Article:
Katsina-Kano-Kaduna, aka KKK is the brain and heartbeat of Nigeria’s politics. It is an irresistible and very attractive bride to political aspirants who wish to realise their dream of occupying Aso Rock. We have barely 14 months to elect the occupier of Aso Rock, which will be vacant by May 28, 2023. Therefore, discussion on KKK at this time is not only apt and timely but can prepare us for the herculean task ahead.
KKK is reputed for donating bloc votes, which become decisive to crowning the presidential candidate into Aso Rock. In the last three presidential elections, KKK donated more than 10% of the total votes in the country to a single party. In 2011, KKK gave bloc votes of over 4 million to CPC out of about 34 million total votes casted in the country. Similarly, in 2015 and 2019 elections, KKK provided bloc votes of 4.3 and 3.6 million votes out of over 30 million total votes casted in the country.
KKK was hitherto PDP-controlled states but wrestled out by APC in 2015 and since then became APC controlled states. The three governors of KKK states; El-rufai, Ganduje, and Masari in their second and final tenure of offices. The only common thing to these governors is their party membership of APC as each is currently facing different developmental uphill tasks. The year 2023 will mark eight years of governance under the watchful eyes of the three governors. How will history judge them? Will they be seen as those who changed things for the better or left things unchanged? Certainly, each will be scrutinized, assessed, and placed appropriately in the historical book of the three respective states. Time will tell.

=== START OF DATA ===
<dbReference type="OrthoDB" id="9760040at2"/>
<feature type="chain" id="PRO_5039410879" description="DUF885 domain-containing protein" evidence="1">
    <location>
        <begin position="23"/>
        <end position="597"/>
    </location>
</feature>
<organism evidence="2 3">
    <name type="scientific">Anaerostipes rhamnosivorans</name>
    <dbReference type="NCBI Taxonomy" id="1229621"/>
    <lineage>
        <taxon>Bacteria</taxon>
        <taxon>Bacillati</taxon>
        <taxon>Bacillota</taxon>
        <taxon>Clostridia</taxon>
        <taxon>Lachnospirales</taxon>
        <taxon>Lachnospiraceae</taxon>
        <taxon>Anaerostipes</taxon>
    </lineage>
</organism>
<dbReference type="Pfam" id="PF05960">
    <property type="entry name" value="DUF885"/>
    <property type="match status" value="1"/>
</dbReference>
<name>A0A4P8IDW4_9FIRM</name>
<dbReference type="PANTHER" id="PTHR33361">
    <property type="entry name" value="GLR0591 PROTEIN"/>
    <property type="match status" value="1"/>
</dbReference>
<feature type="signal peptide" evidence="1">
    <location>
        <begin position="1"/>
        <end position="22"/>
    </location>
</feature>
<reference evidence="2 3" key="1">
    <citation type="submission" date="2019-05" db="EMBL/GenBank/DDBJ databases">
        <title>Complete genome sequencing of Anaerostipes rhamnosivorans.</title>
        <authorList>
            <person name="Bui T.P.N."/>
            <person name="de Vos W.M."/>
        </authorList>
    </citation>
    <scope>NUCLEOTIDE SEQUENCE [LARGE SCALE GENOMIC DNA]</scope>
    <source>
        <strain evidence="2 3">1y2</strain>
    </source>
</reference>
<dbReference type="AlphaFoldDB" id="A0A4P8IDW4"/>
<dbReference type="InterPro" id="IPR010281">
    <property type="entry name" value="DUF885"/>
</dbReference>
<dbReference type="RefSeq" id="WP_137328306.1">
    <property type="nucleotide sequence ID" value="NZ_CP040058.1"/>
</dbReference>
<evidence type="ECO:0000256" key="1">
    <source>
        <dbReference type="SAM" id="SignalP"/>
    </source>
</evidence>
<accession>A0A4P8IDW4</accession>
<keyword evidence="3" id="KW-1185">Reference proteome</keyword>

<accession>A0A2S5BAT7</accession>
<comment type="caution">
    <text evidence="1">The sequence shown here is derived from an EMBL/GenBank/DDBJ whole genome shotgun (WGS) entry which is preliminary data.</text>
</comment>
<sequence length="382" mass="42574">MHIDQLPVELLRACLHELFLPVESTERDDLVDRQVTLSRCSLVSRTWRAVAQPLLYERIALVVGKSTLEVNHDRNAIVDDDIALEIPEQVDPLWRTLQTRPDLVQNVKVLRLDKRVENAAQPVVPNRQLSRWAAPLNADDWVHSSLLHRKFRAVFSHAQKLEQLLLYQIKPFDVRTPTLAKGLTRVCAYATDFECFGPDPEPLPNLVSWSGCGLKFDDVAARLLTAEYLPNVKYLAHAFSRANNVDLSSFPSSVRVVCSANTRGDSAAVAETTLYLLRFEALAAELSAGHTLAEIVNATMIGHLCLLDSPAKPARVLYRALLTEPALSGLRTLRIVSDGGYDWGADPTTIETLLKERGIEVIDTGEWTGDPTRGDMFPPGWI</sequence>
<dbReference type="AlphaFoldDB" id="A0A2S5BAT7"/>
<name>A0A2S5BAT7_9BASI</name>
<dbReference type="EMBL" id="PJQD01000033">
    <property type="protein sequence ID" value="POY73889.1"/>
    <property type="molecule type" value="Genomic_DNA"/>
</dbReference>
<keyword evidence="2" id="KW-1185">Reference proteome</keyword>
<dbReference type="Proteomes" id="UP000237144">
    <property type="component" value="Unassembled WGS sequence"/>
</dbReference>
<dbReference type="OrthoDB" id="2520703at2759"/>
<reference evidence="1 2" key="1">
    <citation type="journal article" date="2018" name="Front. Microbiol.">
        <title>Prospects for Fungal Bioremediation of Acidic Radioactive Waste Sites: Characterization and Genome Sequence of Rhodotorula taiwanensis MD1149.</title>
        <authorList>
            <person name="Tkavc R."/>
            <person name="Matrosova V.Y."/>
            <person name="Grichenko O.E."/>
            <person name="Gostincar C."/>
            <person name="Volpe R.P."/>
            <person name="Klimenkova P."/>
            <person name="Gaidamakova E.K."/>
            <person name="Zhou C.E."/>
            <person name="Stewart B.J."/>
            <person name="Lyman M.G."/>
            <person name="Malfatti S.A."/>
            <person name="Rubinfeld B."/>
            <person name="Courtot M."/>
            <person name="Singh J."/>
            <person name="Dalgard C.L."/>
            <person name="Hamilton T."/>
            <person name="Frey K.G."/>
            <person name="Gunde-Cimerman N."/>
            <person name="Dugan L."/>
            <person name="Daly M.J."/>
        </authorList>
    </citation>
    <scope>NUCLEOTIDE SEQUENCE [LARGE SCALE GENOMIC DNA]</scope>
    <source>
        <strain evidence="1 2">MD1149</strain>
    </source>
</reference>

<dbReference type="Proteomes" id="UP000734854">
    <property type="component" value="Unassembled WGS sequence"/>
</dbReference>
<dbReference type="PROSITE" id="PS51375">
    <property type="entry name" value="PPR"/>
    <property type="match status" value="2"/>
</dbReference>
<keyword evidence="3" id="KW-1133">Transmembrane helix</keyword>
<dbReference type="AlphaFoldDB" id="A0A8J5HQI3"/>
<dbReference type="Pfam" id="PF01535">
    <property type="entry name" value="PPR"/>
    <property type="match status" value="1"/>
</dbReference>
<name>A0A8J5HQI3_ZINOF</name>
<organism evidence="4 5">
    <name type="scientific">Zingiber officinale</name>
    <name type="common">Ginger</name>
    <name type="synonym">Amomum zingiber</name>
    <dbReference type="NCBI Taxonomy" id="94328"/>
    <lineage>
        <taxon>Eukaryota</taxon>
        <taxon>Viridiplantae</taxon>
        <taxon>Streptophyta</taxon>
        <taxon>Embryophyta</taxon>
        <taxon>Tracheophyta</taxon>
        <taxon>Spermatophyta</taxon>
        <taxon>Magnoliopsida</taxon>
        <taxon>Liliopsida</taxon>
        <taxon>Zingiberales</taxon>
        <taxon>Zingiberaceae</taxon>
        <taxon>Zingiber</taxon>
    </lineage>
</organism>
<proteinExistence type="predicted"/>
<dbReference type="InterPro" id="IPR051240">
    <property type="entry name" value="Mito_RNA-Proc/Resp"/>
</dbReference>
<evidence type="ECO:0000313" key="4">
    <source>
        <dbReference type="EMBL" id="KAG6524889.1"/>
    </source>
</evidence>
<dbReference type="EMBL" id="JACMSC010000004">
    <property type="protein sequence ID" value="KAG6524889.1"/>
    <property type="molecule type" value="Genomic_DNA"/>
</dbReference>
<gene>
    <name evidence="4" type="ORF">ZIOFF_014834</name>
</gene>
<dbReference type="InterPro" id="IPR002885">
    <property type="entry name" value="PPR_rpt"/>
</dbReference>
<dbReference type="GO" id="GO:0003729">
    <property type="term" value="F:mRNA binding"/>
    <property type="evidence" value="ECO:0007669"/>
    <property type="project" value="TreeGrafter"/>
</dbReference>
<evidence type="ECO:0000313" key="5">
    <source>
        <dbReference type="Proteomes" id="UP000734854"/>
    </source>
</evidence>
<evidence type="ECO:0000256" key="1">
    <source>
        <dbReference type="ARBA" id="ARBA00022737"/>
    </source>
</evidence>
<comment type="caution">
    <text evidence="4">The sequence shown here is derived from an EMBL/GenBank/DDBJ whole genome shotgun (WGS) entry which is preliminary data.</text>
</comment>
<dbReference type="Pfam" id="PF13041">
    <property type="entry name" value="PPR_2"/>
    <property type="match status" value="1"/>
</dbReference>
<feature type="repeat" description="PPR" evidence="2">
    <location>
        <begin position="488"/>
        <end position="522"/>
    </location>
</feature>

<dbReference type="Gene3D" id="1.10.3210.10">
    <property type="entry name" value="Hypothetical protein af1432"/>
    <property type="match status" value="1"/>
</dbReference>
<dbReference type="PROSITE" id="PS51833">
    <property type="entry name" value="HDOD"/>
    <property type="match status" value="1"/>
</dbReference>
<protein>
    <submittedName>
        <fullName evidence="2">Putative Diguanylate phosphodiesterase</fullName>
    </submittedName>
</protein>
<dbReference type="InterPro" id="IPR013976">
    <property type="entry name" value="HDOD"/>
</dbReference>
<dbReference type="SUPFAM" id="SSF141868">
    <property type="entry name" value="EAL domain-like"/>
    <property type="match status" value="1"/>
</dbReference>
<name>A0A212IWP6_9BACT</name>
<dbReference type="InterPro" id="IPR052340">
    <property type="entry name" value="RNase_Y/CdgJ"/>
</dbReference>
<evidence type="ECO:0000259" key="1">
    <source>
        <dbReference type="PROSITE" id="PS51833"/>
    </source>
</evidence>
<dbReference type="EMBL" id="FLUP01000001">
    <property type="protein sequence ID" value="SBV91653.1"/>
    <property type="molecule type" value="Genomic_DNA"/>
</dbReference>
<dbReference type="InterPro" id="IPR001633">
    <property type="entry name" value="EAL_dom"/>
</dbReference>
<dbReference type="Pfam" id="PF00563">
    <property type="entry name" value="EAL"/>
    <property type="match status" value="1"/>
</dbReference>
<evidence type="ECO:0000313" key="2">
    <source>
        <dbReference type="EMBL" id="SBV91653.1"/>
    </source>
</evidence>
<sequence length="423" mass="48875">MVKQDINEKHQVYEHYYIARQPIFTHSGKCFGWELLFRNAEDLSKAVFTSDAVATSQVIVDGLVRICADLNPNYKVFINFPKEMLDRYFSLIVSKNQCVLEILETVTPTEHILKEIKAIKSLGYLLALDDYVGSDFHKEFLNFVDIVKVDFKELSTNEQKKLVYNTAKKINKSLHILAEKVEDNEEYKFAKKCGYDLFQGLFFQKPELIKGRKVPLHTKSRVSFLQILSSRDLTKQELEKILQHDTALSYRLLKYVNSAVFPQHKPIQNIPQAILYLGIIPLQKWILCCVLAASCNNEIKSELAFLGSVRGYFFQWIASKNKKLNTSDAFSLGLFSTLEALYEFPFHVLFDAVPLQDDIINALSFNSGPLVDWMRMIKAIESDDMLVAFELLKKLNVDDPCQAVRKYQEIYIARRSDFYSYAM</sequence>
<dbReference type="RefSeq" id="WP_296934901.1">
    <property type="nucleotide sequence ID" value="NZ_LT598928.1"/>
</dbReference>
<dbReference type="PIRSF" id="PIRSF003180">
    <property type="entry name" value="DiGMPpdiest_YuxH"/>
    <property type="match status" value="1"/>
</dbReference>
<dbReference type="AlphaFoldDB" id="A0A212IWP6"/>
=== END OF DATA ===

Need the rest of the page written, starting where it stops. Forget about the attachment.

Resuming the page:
Four weeks ago, from 24th December 2021 to 7th January 2022, I traversed the three states of KKK on a working vacation. I interacted and mingled with the lower of the ladder, downtrodden people of the three states, the kind of people who live by the day who are at the receiving end of the economic downturn. My interaction with these people revealed a disturbing picture of the current political and economic dispensation in the three states.
Twin evils of insecurity and poverty are intensely ravaging the KKK states and their disturbing presence is seen on the faces of the people residing in the three states. People may be wearing smiling faces in the pretence that “all is well” but the weather-beaten clothes, tattered shoes, and emaciating body frames indicate the opposite. Hopes are dashed and people could not understand why the economic situation keeps deteriorating with the cost of living skyrocketing to high heaven.